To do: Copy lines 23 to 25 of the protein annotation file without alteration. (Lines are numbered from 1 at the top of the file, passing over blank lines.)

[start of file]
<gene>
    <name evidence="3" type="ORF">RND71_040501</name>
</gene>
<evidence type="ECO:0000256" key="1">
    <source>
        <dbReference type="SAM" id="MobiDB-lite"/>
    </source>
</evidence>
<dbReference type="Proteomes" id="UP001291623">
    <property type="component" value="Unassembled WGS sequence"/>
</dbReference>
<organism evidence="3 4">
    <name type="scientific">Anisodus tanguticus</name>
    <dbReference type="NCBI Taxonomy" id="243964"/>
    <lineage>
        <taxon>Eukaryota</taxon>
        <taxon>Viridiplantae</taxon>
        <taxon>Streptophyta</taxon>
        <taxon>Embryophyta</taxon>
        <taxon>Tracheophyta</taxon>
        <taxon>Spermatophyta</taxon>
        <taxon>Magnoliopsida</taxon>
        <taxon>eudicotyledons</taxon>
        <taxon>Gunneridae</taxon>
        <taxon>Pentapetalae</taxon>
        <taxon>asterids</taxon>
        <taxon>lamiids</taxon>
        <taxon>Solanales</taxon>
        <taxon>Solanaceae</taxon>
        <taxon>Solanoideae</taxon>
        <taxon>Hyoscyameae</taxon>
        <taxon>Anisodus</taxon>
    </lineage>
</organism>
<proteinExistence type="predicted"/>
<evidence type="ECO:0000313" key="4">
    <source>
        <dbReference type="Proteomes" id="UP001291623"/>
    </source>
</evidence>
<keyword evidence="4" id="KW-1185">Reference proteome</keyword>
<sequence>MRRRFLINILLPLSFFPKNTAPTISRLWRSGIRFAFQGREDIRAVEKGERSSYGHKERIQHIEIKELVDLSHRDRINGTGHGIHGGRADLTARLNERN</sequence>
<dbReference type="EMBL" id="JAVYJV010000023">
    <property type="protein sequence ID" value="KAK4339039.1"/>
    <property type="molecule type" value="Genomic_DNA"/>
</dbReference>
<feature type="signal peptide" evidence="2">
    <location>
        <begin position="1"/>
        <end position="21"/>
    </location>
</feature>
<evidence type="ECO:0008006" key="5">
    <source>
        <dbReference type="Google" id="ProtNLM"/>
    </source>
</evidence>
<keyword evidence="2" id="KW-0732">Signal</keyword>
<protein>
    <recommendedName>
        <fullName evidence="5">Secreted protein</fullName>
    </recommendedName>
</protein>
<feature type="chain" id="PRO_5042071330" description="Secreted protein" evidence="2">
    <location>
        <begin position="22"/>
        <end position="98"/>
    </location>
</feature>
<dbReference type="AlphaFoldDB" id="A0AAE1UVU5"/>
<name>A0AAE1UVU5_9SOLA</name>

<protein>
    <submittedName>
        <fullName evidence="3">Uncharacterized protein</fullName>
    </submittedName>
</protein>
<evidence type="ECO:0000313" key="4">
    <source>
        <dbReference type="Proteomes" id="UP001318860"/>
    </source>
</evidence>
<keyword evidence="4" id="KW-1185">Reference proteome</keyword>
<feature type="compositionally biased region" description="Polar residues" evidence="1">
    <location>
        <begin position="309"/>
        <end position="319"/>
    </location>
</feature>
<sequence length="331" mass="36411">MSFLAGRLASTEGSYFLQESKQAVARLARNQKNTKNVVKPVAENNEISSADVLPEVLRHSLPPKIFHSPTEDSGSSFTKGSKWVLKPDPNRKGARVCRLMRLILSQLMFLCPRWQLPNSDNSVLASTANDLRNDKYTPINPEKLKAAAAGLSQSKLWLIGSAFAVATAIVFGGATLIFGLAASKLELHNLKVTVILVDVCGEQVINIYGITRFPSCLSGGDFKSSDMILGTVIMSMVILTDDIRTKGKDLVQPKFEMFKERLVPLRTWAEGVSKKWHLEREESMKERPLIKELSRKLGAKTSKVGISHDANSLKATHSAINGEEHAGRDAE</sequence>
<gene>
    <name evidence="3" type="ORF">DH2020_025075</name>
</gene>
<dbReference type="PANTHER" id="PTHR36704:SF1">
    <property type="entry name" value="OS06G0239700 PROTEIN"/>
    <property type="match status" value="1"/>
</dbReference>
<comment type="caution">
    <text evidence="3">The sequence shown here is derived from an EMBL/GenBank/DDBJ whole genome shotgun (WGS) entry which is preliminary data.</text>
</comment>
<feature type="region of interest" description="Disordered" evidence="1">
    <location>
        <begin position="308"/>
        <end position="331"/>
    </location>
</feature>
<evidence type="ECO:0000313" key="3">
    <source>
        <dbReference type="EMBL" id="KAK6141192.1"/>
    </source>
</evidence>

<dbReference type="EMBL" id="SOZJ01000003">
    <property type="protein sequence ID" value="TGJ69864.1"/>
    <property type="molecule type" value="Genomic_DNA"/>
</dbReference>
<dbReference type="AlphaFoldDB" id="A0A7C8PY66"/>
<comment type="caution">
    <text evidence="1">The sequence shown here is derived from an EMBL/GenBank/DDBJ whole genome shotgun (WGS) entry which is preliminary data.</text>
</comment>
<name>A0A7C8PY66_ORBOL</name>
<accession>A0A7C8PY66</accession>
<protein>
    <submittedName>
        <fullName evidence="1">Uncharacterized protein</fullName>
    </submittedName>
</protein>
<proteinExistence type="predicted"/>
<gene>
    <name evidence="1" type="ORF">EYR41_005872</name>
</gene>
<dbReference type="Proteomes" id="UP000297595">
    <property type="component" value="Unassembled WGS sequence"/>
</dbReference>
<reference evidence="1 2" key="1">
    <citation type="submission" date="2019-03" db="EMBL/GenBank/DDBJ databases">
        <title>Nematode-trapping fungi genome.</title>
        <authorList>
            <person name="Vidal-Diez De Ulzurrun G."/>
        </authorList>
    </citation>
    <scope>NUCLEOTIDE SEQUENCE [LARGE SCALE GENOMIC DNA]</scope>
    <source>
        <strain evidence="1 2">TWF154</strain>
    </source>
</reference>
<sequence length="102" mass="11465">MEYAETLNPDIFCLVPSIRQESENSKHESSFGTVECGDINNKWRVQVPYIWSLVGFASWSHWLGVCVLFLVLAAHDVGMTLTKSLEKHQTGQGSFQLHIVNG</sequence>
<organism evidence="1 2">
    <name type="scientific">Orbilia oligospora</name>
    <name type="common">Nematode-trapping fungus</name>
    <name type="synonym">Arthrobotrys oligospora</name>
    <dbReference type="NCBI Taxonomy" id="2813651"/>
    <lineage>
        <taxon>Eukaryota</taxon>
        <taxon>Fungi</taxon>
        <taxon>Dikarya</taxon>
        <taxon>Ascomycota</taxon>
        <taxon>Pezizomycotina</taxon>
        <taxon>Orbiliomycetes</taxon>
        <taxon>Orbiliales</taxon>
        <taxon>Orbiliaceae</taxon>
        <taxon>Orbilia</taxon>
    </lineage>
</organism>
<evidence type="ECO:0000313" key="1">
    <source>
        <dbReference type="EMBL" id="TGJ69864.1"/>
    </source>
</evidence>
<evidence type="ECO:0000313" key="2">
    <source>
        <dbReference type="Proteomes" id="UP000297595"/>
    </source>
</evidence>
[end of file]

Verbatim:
        <taxon>eudicotyledons</taxon>
        <taxon>Gunneridae</taxon>
        <taxon>Pentapetalae</taxon>